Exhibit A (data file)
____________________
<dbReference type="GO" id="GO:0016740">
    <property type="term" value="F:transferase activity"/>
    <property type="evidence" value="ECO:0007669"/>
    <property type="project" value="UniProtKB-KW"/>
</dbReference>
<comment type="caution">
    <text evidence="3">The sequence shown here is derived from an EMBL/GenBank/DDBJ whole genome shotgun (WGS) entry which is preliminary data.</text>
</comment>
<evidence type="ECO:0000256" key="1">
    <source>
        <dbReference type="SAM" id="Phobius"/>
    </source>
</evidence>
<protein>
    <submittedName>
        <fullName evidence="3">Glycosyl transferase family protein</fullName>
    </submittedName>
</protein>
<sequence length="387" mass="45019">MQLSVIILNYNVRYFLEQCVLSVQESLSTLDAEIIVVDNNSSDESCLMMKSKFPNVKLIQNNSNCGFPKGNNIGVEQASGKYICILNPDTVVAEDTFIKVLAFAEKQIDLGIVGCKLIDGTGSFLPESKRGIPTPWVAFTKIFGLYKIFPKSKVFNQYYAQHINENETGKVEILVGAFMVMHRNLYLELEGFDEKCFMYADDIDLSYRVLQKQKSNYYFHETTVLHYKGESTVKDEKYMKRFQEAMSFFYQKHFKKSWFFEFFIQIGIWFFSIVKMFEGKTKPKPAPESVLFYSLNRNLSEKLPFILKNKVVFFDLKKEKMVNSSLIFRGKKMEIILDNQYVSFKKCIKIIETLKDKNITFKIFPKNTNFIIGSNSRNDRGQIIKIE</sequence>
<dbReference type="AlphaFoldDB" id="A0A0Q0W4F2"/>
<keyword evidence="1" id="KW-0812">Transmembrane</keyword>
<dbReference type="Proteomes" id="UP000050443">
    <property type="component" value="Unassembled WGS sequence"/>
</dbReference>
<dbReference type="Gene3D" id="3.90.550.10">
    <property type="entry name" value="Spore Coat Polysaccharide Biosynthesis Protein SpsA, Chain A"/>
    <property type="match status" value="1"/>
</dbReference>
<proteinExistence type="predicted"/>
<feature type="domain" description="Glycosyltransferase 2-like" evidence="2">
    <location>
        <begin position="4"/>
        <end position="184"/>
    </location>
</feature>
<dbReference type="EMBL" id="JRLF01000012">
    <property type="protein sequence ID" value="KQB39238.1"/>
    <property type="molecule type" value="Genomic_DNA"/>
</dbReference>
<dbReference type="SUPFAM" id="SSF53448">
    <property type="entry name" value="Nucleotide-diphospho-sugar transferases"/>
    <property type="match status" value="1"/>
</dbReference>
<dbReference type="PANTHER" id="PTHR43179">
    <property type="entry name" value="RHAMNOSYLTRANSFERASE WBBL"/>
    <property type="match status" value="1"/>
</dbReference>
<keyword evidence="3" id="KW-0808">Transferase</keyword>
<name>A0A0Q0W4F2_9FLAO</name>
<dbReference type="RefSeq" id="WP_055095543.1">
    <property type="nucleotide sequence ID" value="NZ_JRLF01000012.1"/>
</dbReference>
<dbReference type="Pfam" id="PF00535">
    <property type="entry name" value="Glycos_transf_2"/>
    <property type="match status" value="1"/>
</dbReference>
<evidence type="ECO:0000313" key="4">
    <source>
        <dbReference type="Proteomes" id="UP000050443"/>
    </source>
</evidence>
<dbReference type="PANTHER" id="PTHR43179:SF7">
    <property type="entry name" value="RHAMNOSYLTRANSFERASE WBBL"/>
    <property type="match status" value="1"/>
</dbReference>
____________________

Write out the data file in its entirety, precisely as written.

<dbReference type="GO" id="GO:0016740">
    <property type="term" value="F:transferase activity"/>
    <property type="evidence" value="ECO:0007669"/>
    <property type="project" value="UniProtKB-KW"/>
</dbReference>
<comment type="caution">
    <text evidence="3">The sequence shown here is derived from an EMBL/GenBank/DDBJ whole genome shotgun (WGS) entry which is preliminary data.</text>
</comment>
<evidence type="ECO:0000256" key="1">
    <source>
        <dbReference type="SAM" id="Phobius"/>
    </source>
</evidence>
<protein>
    <submittedName>
        <fullName evidence="3">Glycosyl transferase family protein</fullName>
    </submittedName>
</protein>
<sequence length="387" mass="45019">MQLSVIILNYNVRYFLEQCVLSVQESLSTLDAEIIVVDNNSSDESCLMMKSKFPNVKLIQNNSNCGFPKGNNIGVEQASGKYICILNPDTVVAEDTFIKVLAFAEKQIDLGIVGCKLIDGTGSFLPESKRGIPTPWVAFTKIFGLYKIFPKSKVFNQYYAQHINENETGKVEILVGAFMVMHRNLYLELEGFDEKCFMYADDIDLSYRVLQKQKSNYYFHETTVLHYKGESTVKDEKYMKRFQEAMSFFYQKHFKKSWFFEFFIQIGIWFFSIVKMFEGKTKPKPAPESVLFYSLNRNLSEKLPFILKNKVVFFDLKKEKMVNSSLIFRGKKMEIILDNQYVSFKKCIKIIETLKDKNITFKIFPKNTNFIIGSNSRNDRGQIIKIE</sequence>
<dbReference type="AlphaFoldDB" id="A0A0Q0W4F2"/>
<keyword evidence="1" id="KW-0812">Transmembrane</keyword>
<dbReference type="Proteomes" id="UP000050443">
    <property type="component" value="Unassembled WGS sequence"/>
</dbReference>
<dbReference type="Gene3D" id="3.90.550.10">
    <property type="entry name" value="Spore Coat Polysaccharide Biosynthesis Protein SpsA, Chain A"/>
    <property type="match status" value="1"/>
</dbReference>
<proteinExistence type="predicted"/>
<feature type="domain" description="Glycosyltransferase 2-like" evidence="2">
    <location>
        <begin position="4"/>
        <end position="184"/>
    </location>
</feature>
<dbReference type="EMBL" id="JRLF01000012">
    <property type="protein sequence ID" value="KQB39238.1"/>
    <property type="molecule type" value="Genomic_DNA"/>
</dbReference>
<dbReference type="SUPFAM" id="SSF53448">
    <property type="entry name" value="Nucleotide-diphospho-sugar transferases"/>
    <property type="match status" value="1"/>
</dbReference>
<dbReference type="PANTHER" id="PTHR43179">
    <property type="entry name" value="RHAMNOSYLTRANSFERASE WBBL"/>
    <property type="match status" value="1"/>
</dbReference>
<keyword evidence="3" id="KW-0808">Transferase</keyword>
<name>A0A0Q0W4F2_9FLAO</name>
<dbReference type="RefSeq" id="WP_055095543.1">
    <property type="nucleotide sequence ID" value="NZ_JRLF01000012.1"/>
</dbReference>
<dbReference type="Pfam" id="PF00535">
    <property type="entry name" value="Glycos_transf_2"/>
    <property type="match status" value="1"/>
</dbReference>
<evidence type="ECO:0000313" key="4">
    <source>
        <dbReference type="Proteomes" id="UP000050443"/>
    </source>
</evidence>
<dbReference type="PANTHER" id="PTHR43179:SF7">
    <property type="entry name" value="RHAMNOSYLTRANSFERASE WBBL"/>
    <property type="match status" value="1"/>
</dbReference>